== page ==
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"Roses grow best on heavy clay soils with lots of organic matter helping to keep the surface roots moist and wet!"

 
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Roses are something we all love, especially in an English garden, but aren't they a lot of trouble? don't they suffer from lots of diseases and bugs?

Not a bit of it, especially if you take just a little care in your selection.

 

Now if you have studied the odd Rose catalogue, you may be a little confused, there are Gallica, Damask, Alba, Centifolia, Moss, China, Portland, Bourbon, Grandifolia and Miniature Roses. So what an earth are Shrub Roses?

 

Originally they were roses that didn't fit into any of the other categories. Hybridizers in Europe, North America and the Southern Hemisphere from 1900 onwards concentrated on this group. They were aiming to achieve rugged, easy to grow plants with good foliage, flowering profusely for a long season. Ideally large Hybrid Tea type blooms.

 

One of the most successful of these rose breeders has been David­Austin, from England. He has combined spring flowering old garden roses, with modern floribudas and hybrid teas. The result of all this careful breeding is a group, which has become known as "English Roses". These roses have very large blooms, many being doubles and also fragrant as well.

 

You are probably thinking that such roses are the answer to a gardener's prayer. The only problem is that, for the English climate anyway, is that there are one or two problems with these wonderful roses. One problem is that in some varieties, the flower heads are too large for the stems to bear, and so after heavy rain they tend to flop. Also, after rain, many of these varieties seem to be rather prone to black spot and other fungal diseases. This may be something to do with the intensive breeding. But, if you live in a climate that is not so damp as it is in England, I'm sure you will find these roses very useful.

 

However, if you do live in the UK or somewhere with a similar climate and just have to either grow these roses, or others that tend to be a little disease prone, don't despair: there is a solution. This is an old fashioned one, but it is very effective. What I am talking about here is a Tar-Oil Wash. Available from your local garden centre or store, this should be applied in late January, or once all danger of frost is past, and don't be mean with it: give it a really good wash.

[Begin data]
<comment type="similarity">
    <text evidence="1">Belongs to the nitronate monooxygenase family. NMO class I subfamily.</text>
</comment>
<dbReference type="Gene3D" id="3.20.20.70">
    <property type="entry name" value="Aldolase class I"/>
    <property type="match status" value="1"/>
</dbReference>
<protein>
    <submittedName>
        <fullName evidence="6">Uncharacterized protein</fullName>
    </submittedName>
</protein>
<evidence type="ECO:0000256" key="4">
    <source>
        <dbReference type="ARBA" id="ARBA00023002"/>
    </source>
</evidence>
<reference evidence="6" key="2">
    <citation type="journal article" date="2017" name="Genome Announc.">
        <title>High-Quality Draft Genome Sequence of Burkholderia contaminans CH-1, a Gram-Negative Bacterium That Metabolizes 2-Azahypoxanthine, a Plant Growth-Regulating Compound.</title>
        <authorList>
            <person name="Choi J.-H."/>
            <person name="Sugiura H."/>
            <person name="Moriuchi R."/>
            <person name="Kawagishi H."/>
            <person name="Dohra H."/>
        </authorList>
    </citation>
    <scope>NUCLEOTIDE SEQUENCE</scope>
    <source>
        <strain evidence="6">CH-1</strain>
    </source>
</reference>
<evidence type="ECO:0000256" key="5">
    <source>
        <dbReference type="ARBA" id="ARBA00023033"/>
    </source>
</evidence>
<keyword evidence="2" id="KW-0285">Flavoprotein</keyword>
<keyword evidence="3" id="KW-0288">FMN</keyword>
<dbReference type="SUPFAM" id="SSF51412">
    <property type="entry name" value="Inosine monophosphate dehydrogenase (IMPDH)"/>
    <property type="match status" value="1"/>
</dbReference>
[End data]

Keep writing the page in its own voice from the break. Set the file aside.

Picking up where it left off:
For some varieties that shouldn't cause you quite so many problems. I have done a survey of Head Gardeners that I know and here are some recommendations of "good doers".

 

Canary Bird (Rosa xanthina)
This is a large shrub with arching stems small neat leaves and lovely, single, yellow fragrant flowers, about 2 inches across. It is classed as a wild rose, grows to about 8 feet, and is very tough. The musky scented flowers appear in late spring and again sparsely in autumn. In severe winters this rose can die back. As with all roses it does prefer to be planted in a sunny position and into well drained soil.

 

City of London
This rose forms a rounded bush about 3 feet tall with a spread of about 2.5 feet. It produces sweetly fragrant, urn-shaped double, blush pink flowers in dainty sprays, amid bright green foliage. This rose was raised by Harkness, in England from a cross between New Dawn and Radox Bouquet and was launched in 1987.

 

Gertrude Jekyll
This is a vigorous, free flowering; disease resistant rose was bred by David­Austin and launched in 1986. This rose, grows to 5 feet and produces beautiful double pink flowers, with a fabulous strong damask scent. So beautifully scented, in fact, that experiments have been made to produce perfume commercially from it.

 

Jacqueline du Pre
This is a free flowering shrub rose growing to a height of 6 feet with a spread of about 5 feet. It was also bred in England by Harkness from a cross between Radox Bouquet and Maigold and launched in 1989. The double-cupped shaped flowers are 4 inches across, a lovely ivory-white colour with a pink tinge and prominent red stamen. The perfume is a lovely musk. This rose which grows to 6 feet high by about 5 feet wide and as well as being used along with others can be used on it's own to make a stunning hedge.

 

Rosa moyseii
This rose has faintly scented, flat, single dusky scarlet flowers 2 inches across with yellow stamens, which are borne close to the branches. It grows to 12 feet tall with a spread of 10 feet and its most interesting feature is the beautiful long, red hips produced in autumn, which make a lovely winter feature.

 

Rosa Mundi (Rosa gallica Versicolour)

This is an ancient suckering shrub known since at least 1581. It is a striped sport of the Apothecary's Rose and has a good scent. It is believed that this rose was named after Fair Rosamund, mistress of Henry the second. It is summer flowering and grows to a height of 5 feet. It does suffer from mildew but despite this its very striking crimson flowers striped with pale blush pink make it a worthy specimen to grow.

 

Happy planting!




 

 

 

 

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